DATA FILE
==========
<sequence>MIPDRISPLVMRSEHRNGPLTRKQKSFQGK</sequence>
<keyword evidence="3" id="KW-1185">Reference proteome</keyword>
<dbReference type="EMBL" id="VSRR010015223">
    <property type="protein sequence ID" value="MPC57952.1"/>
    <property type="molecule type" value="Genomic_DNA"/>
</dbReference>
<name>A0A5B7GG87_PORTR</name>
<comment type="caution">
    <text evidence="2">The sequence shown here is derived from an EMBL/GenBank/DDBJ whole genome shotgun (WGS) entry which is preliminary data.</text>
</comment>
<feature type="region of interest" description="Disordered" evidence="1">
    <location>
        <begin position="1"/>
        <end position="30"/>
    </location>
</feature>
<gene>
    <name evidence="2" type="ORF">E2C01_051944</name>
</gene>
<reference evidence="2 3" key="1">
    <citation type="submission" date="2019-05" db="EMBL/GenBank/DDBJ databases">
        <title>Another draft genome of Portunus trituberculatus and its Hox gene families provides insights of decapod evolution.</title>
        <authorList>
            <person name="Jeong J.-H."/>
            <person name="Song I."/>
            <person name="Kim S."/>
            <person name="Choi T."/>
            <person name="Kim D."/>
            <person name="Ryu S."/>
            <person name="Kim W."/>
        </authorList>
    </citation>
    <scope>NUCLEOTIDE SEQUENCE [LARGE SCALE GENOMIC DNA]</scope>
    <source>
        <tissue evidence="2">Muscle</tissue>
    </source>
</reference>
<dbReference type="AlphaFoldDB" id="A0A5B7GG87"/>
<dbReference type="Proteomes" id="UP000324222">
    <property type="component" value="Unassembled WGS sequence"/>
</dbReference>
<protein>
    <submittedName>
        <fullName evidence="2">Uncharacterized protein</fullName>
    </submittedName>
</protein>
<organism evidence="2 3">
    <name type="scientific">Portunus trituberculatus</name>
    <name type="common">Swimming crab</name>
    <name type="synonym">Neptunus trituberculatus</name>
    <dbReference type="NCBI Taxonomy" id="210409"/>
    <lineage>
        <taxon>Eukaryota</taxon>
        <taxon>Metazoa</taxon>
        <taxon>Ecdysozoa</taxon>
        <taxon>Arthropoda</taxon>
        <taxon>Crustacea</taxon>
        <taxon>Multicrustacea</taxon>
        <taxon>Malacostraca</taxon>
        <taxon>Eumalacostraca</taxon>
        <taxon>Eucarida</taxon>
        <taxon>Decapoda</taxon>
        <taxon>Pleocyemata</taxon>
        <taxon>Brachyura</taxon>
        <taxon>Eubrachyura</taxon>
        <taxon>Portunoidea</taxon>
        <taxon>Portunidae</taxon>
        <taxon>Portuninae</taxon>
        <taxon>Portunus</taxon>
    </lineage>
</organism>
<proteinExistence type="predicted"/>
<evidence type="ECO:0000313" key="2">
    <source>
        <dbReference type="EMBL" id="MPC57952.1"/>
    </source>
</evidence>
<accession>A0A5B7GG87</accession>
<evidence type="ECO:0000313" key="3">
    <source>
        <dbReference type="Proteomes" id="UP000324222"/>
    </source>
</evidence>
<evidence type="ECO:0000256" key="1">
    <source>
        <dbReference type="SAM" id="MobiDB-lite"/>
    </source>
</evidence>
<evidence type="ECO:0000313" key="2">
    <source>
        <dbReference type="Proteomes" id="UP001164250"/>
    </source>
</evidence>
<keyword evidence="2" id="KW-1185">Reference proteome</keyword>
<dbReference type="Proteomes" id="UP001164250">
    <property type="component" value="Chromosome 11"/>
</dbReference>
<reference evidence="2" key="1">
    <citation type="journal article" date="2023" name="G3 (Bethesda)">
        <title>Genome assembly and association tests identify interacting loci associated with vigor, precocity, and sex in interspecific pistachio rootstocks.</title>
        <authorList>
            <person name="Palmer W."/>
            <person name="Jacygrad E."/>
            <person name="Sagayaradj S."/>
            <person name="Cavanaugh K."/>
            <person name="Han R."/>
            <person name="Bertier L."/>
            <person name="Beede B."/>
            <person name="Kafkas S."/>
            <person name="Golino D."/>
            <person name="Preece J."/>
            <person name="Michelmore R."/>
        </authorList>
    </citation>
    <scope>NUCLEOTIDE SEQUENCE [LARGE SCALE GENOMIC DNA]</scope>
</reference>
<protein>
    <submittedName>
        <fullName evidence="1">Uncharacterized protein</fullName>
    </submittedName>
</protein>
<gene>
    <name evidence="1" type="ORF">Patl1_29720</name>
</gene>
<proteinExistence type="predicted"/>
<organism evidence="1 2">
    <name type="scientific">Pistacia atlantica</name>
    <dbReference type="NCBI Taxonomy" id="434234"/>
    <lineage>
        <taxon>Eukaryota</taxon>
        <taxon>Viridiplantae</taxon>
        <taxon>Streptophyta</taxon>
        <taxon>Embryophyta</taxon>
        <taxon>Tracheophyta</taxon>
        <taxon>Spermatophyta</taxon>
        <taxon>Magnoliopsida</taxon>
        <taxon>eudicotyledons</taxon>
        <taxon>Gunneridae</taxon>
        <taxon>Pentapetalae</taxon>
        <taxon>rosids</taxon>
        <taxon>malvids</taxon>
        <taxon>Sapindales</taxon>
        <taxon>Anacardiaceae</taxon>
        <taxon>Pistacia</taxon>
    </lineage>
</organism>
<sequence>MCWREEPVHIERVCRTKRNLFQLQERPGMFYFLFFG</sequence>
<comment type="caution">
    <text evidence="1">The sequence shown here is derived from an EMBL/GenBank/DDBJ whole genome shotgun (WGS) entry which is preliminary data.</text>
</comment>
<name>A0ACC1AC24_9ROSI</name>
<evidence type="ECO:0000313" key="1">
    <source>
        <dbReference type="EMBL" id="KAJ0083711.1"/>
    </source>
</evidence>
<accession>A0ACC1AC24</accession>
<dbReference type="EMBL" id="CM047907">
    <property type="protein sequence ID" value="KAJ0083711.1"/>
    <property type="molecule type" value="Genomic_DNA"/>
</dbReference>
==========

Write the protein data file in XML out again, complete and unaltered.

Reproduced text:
<sequence>MIPDRISPLVMRSEHRNGPLTRKQKSFQGK</sequence>
<keyword evidence="3" id="KW-1185">Reference proteome</keyword>
<dbReference type="EMBL" id="VSRR010015223">
    <property type="protein sequence ID" value="MPC57952.1"/>
    <property type="molecule type" value="Genomic_DNA"/>
</dbReference>
<name>A0A5B7GG87_PORTR</name>
<comment type="caution">
    <text evidence="2">The sequence shown here is derived from an EMBL/GenBank/DDBJ whole genome shotgun (WGS) entry which is preliminary data.</text>
</comment>
<feature type="region of interest" description="Disordered" evidence="1">
    <location>
        <begin position="1"/>
        <end position="30"/>
    </location>
</feature>
<gene>
    <name evidence="2" type="ORF">E2C01_051944</name>
</gene>
<reference evidence="2 3" key="1">
    <citation type="submission" date="2019-05" db="EMBL/GenBank/DDBJ databases">
        <title>Another draft genome of Portunus trituberculatus and its Hox gene families provides insights of decapod evolution.</title>
        <authorList>
            <person name="Jeong J.-H."/>
            <person name="Song I."/>
            <person name="Kim S."/>
            <person name="Choi T."/>
            <person name="Kim D."/>
            <person name="Ryu S."/>
            <person name="Kim W."/>
        </authorList>
    </citation>
    <scope>NUCLEOTIDE SEQUENCE [LARGE SCALE GENOMIC DNA]</scope>
    <source>
        <tissue evidence="2">Muscle</tissue>
    </source>
</reference>
<dbReference type="AlphaFoldDB" id="A0A5B7GG87"/>
<dbReference type="Proteomes" id="UP000324222">
    <property type="component" value="Unassembled WGS sequence"/>
</dbReference>
<protein>
    <submittedName>
        <fullName evidence="2">Uncharacterized protein</fullName>
    </submittedName>
</protein>
<organism evidence="2 3">
    <name type="scientific">Portunus trituberculatus</name>
    <name type="common">Swimming crab</name>
    <name type="synonym">Neptunus trituberculatus</name>
    <dbReference type="NCBI Taxonomy" id="210409"/>
    <lineage>
        <taxon>Eukaryota</taxon>
        <taxon>Metazoa</taxon>
        <taxon>Ecdysozoa</taxon>
        <taxon>Arthropoda</taxon>
        <taxon>Crustacea</taxon>
        <taxon>Multicrustacea</taxon>
        <taxon>Malacostraca</taxon>
        <taxon>Eumalacostraca</taxon>
        <taxon>Eucarida</taxon>
        <taxon>Decapoda</taxon>
        <taxon>Pleocyemata</taxon>
        <taxon>Brachyura</taxon>
        <taxon>Eubrachyura</taxon>
        <taxon>Portunoidea</taxon>
        <taxon>Portunidae</taxon>
        <taxon>Portuninae</taxon>
        <taxon>Portunus</taxon>
    </lineage>
</organism>
<proteinExistence type="predicted"/>
<evidence type="ECO:0000313" key="2">
    <source>
        <dbReference type="EMBL" id="MPC57952.1"/>
    </source>
</evidence>
<accession>A0A5B7GG87</accession>
<evidence type="ECO:0000313" key="3">
    <source>
        <dbReference type="Proteomes" id="UP000324222"/>
    </source>
</evidence>
<evidence type="ECO:0000256" key="1">
    <source>
        <dbReference type="SAM" id="MobiDB-lite"/>
    </source>
</evidence>
<evidence type="ECO:0000313" key="2">
    <source>
        <dbReference type="Proteomes" id="UP001164250"/>
    </source>
</evidence>
<keyword evidence="2" id="KW-1185">Reference proteome</keyword>
<dbReference type="Proteomes" id="UP001164250">
    <property type="component" value="Chromosome 11"/>
</dbReference>
<reference evidence="2" key="1">
    <citation type="journal article" date="2023" name="G3 (Bethesda)">
        <title>Genome assembly and association tests identify interacting loci associated with vigor, precocity, and sex in interspecific pistachio rootstocks.</title>
        <authorList>
            <person name="Palmer W."/>
            <person name="Jacygrad E."/>
            <person name="Sagayaradj S."/>
            <person name="Cavanaugh K."/>
            <person name="Han R."/>
            <person name="Bertier L."/>
            <person name="Beede B."/>
            <person name="Kafkas S."/>
            <person name="Golino D."/>
            <person name="Preece J."/>
            <person name="Michelmore R."/>
        </authorList>
    </citation>
    <scope>NUCLEOTIDE SEQUENCE [LARGE SCALE GENOMIC DNA]</scope>
</reference>
<protein>
    <submittedName>
        <fullName evidence="1">Uncharacterized protein</fullName>
    </submittedName>
</protein>
<gene>
    <name evidence="1" type="ORF">Patl1_29720</name>
</gene>
<proteinExistence type="predicted"/>
<organism evidence="1 2">
    <name type="scientific">Pistacia atlantica</name>
    <dbReference type="NCBI Taxonomy" id="434234"/>
    <lineage>
        <taxon>Eukaryota</taxon>
        <taxon>Viridiplantae</taxon>
        <taxon>Streptophyta</taxon>
        <taxon>Embryophyta</taxon>
        <taxon>Tracheophyta</taxon>
        <taxon>Spermatophyta</taxon>
        <taxon>Magnoliopsida</taxon>
        <taxon>eudicotyledons</taxon>
        <taxon>Gunneridae</taxon>
        <taxon>Pentapetalae</taxon>
        <taxon>rosids</taxon>
        <taxon>malvids</taxon>
        <taxon>Sapindales</taxon>
        <taxon>Anacardiaceae</taxon>
        <taxon>Pistacia</taxon>
    </lineage>
</organism>
<sequence>MCWREEPVHIERVCRTKRNLFQLQERPGMFYFLFFG</sequence>
<comment type="caution">
    <text evidence="1">The sequence shown here is derived from an EMBL/GenBank/DDBJ whole genome shotgun (WGS) entry which is preliminary data.</text>
</comment>
<name>A0ACC1AC24_9ROSI</name>
<evidence type="ECO:0000313" key="1">
    <source>
        <dbReference type="EMBL" id="KAJ0083711.1"/>
    </source>
</evidence>
<accession>A0ACC1AC24</accession>
<dbReference type="EMBL" id="CM047907">
    <property type="protein sequence ID" value="KAJ0083711.1"/>
    <property type="molecule type" value="Genomic_DNA"/>
</dbReference>